Pursuit of the Softer Path
Photo: Chip Williams
The Chicago Wilderness region is expected to grow by more than 1.5 million people in the next 20 years. With this issue, we begin a four-part series of supplements to the magazine supported by a grant from the Grand Victoria Foundation examining topics of special concern to our region. Where will these new residents live, for instance? What will new highways do to our precious natural communities, many of which are hanging on to health by a fraying thread? Will we have an adequate water supply for people, nature, and industry? And how will a populace increasingly disconnected from nature develop the capacity to care for any creatures other than those under our control?
These are a few of the topics we will examine — in greater depth than our format usually allows — over the next year. We will post these supplements on our Web site and publish them as a booklet when we’re done.
In “Roads: The Great Divide,” the first installment of this series, Christopher Hayes looks at roads and biodiversity. It is not a pretty picture. The rationale given for building new roads, especially highways, Hayes explains, is to reduce traffic congestion. Yet, as has been thoroughly documented, roads attract traffic, they don’t reduce it.
So if roads don't reduce traffic congestion and have a demonstrably negative impact on natural communities, what are the alternatives?
One alternative would be to locate roads in already developed areas. In Indiana, for instance, the Environmental Law and Policy Center found that upgrading existing roadways, rather than building a new highway, would save taxpayers almost $1 billion — and would take only ten minutes more driving time over a 150-mile trip.
Another approach is to promote other forms of transit — high-speed rail, trains, buses, bikes. Chicago Wilderness, in concert with several regional planning groups, has developed a map of critically sensitive environmental areas. These are the places where larger complexes of wetlands and grasslands remain and can be preserved and restored, whether in public or private ownership. To ensure groundwater recharge, to reduce pollution and improve water and air quality, to provide recreational opportunities and preserve habitat, and to enhance our quality of life, we must protect nature in our region. Thus, for a myriad of practical and moral reasons, future development must be steered away from these environmentally sensitive areas and clustered, instead, along existing transit corridors.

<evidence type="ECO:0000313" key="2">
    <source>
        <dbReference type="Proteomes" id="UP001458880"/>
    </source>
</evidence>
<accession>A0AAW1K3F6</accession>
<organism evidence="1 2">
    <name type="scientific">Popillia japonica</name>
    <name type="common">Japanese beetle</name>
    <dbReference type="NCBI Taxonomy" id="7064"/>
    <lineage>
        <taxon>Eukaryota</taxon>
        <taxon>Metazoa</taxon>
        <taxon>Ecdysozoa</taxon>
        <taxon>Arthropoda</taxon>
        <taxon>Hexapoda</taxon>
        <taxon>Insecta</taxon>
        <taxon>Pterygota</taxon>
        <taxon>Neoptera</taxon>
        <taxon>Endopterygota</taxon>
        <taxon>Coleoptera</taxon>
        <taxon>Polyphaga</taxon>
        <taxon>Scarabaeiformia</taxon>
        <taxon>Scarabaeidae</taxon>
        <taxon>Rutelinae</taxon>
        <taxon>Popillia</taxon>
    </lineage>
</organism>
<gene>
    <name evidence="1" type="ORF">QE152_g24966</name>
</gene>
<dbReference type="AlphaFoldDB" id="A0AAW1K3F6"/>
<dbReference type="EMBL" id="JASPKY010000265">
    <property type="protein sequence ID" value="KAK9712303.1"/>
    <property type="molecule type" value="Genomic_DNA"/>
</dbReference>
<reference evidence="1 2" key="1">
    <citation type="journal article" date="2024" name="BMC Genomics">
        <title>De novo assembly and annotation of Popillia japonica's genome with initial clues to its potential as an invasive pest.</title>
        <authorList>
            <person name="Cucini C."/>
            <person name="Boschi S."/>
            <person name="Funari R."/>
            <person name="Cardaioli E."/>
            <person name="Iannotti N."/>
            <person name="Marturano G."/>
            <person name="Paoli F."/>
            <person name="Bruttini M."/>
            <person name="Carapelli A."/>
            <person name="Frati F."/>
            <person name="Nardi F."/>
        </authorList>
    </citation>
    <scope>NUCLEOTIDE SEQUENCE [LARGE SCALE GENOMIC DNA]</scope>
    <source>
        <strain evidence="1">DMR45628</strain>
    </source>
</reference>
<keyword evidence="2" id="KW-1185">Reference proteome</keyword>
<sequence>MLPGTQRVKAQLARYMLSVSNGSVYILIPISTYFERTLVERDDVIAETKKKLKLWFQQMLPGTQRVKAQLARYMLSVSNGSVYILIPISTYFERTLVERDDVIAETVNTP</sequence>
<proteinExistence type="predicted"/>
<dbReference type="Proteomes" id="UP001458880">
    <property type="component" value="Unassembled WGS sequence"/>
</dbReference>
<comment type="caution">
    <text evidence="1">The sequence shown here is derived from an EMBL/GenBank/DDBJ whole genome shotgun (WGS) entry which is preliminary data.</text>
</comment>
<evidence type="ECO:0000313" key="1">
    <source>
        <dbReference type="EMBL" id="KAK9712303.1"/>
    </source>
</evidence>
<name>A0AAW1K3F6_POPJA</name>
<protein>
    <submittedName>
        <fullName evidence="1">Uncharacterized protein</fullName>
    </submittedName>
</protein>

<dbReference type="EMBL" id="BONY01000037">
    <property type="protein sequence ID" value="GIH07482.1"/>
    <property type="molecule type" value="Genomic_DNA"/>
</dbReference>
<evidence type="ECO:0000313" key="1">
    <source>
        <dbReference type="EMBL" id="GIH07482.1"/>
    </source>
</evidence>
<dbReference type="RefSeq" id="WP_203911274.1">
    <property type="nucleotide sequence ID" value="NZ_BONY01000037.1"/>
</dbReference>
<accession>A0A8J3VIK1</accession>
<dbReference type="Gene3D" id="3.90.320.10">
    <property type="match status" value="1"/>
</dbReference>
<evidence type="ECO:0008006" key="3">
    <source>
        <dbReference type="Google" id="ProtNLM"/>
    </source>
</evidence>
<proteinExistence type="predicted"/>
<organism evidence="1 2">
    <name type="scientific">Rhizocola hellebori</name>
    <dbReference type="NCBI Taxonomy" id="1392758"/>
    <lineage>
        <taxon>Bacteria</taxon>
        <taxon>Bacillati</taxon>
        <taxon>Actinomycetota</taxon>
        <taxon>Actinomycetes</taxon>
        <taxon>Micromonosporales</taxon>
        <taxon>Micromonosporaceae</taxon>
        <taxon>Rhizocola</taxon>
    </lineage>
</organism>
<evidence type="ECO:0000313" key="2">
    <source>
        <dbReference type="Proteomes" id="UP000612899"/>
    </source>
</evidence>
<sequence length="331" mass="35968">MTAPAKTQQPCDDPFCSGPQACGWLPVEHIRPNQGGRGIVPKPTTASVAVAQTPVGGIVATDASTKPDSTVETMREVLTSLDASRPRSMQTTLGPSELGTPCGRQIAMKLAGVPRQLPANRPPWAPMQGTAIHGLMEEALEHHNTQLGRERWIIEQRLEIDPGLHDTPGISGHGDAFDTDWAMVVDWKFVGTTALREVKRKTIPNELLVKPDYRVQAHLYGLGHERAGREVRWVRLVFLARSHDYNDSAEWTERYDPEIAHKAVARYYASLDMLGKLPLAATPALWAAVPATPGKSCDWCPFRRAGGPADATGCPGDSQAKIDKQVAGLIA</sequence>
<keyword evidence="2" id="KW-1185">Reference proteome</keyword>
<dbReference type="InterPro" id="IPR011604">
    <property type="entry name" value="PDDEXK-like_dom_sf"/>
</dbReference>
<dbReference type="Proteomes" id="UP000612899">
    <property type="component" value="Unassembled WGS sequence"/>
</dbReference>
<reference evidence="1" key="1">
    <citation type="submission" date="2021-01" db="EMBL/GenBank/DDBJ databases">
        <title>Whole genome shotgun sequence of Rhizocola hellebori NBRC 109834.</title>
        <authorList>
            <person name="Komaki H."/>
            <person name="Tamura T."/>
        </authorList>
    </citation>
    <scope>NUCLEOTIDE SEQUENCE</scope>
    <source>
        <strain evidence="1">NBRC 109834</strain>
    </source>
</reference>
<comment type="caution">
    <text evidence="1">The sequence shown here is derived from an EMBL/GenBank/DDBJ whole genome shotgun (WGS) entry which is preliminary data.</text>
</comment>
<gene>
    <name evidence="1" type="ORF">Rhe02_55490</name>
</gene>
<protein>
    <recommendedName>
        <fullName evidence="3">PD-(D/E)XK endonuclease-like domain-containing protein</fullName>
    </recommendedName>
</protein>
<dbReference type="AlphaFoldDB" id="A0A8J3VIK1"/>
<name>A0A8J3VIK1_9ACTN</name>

When we obliterate nature under the heavy thumb (and foot and wheel) of our human desires for immediate gratification, when we fragment other creatures’ habitats, we make it impossible for many animals and plants to live and reproduce. It would be like forcing a human being to live in a shoebox (when our own habitat requirements are roughly 500 times as large). It can’t be done.
This, then, is the burden of our primacy — and our singular challenge. Can we live in such a way as to protect the common good? Can we make the tough decisions, as almost all our future decisions will be, in a way that is better for people and nature?
I firmly believe we can do this if we resolve to act collectively on behalf of our public interest in protecting the environment. Let’s face it: we depend upon water and air for our survival. These are not, after all, private products. They are part of our “commons,” our shared public resources, and it is in our consummate self-interest to protect them.
Here, then, is your charge: read the Roads supplement, compose your own thoughts, and share them with decision-makers in your community. One place to start is with the new Chicago Metropolitan Agency for Planning. For Indiana, go to the Northwestern Indiana Regional Planning Commission, and for Wisconsin, see the Southeastern Wisconsin Regional Planning Commission. Let’s host our own road show, rallying for nature instead of for pavement. There is a softer path.